Business Clothing Etiquette Around the World
We all know that clothing equals confidence — and this is especially true in the business world. Whether you’re negotiating a big deal or taking out a client, it’s important to strike a balance between appropriate and fashion-forward.
The thin line between dressing for success and dressing with excess is even more blurred when your business takes you abroad, where varied cultural norms and dress codes come into play. With varying climates, religious factors and long-standing historical traditions, things can quickly go south by simply making a bad first impression.
Check out our quick guide on what business attire to wear by country — so you’ll know if showing up to that big meeting in a button down will make you look professional or passé.
Clothing by Continent
Business attire varies greatly across Asia’s many countries. Russia, China and India all have very different dress codes — all while being titans in business around the world.
In China, it’s best to follow Kendrick Lamar’s advice and “be humble.” Stick to formal business attire, full suits with muted colors and closed-toe shoes. It’s also a best practice to keep jewelry to a minimum, wearing only a nice watch and a wedding band. Women should consider natural-looking makeup and skirts/dresses that go below the knee.
When visiting Russia, stay conservative and formal with your business wardrobe. Men and women typically wear full suits. Keep your jacket on during meetings and never put your hands in your pockets, as it’s considered rude during negotiations.
India — which has one of the fastest-growing economies in the world — is no stranger to international business. While not as formal as Russia and China, suits are still encouraged, but you can often get by just wearing slacks, a button-down, and a tie. During the summer, businesspeople tend to dress more casually, opting for linen and ditching jackets and ties.
One of the most culturally diverse places on the planet, Africa has a myriad of traditions that vary from country to country and region to region. When talking about business, though, dress formally unless a professional suit isn’t appropriate for the activity.
When doing business in Africa, there are subtle social cues and traditions, like having a soft handshake or your body language, that are just as important as appearance.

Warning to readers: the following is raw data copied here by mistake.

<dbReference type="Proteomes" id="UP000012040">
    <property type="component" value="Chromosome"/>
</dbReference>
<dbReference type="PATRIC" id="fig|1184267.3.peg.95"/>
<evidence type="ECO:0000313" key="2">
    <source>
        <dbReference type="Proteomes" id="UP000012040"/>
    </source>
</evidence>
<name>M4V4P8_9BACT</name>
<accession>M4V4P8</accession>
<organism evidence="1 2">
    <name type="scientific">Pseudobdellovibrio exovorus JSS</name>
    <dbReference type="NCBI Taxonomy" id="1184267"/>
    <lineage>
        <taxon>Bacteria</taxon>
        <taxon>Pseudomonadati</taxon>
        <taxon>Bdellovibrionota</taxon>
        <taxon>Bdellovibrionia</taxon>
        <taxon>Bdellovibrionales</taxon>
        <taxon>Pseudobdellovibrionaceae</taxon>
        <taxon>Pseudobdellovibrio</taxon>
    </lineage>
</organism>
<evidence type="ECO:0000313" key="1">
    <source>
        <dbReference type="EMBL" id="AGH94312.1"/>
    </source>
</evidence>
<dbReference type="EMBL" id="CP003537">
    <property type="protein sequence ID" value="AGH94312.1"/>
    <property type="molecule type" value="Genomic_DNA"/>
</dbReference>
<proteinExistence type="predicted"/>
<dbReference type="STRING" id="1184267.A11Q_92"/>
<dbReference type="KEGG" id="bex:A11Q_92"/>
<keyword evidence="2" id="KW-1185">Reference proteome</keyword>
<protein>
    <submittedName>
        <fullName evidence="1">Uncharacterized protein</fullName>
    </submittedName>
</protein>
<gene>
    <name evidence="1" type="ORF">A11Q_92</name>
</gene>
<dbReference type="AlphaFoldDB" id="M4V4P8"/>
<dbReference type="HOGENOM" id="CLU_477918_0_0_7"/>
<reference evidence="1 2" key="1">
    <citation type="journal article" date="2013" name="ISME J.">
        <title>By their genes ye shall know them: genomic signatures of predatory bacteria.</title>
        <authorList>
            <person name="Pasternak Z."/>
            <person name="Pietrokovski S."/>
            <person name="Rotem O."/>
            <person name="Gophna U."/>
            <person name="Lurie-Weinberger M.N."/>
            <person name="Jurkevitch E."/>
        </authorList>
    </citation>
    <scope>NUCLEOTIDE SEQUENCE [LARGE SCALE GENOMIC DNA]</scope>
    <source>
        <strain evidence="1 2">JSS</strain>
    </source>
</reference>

Business attire across Europe can range from casual to formal. Over the last decade, Europe has gotten more casual with its workplace dress code, opting for comfort over formality.
Formal attire is typically reserved for specific industries like finance, or for special occasions and meetings. You can get away with a nice dress or button-down shirt on most days, although the standard may vary between countries.
Whether you are in the U.S., Mexico or Canada, very little changes when it comes to business attire. You will find a range from casual to formal depending on industry and seniority, but you can almost never go wrong with business casual.
In each of these three countries, the degree of formality will vary by region and weather patterns. If you are in a busy metroplex you’ll often find that formal attire is the norm, whereas coastal cities like Los Angeles have a much more casual approach to workwear.
In this fashion-conscious continent, you’ll find varying degrees of flair and formality. It’s best to dress conservatively in a full suit, but don’t hesitate to add a bit of flair with jewelry, be it a nice watch, earrings or necklace.
Don’t expect meeting times to be followed stringently, as South America prefers to focus on relationship building and respect rather than start and stop times. High heels should be avoided in most places as most of the roads are cobblestone.
No matter where you are conducting business, it’s a good idea to do a bit of research beforehand. Do recon on the climate and fashion sense of the region As a general rule of thumb, it's best to overdress in business situations — tailored, conservative slacks and professional tops will keep you looking like a #boss.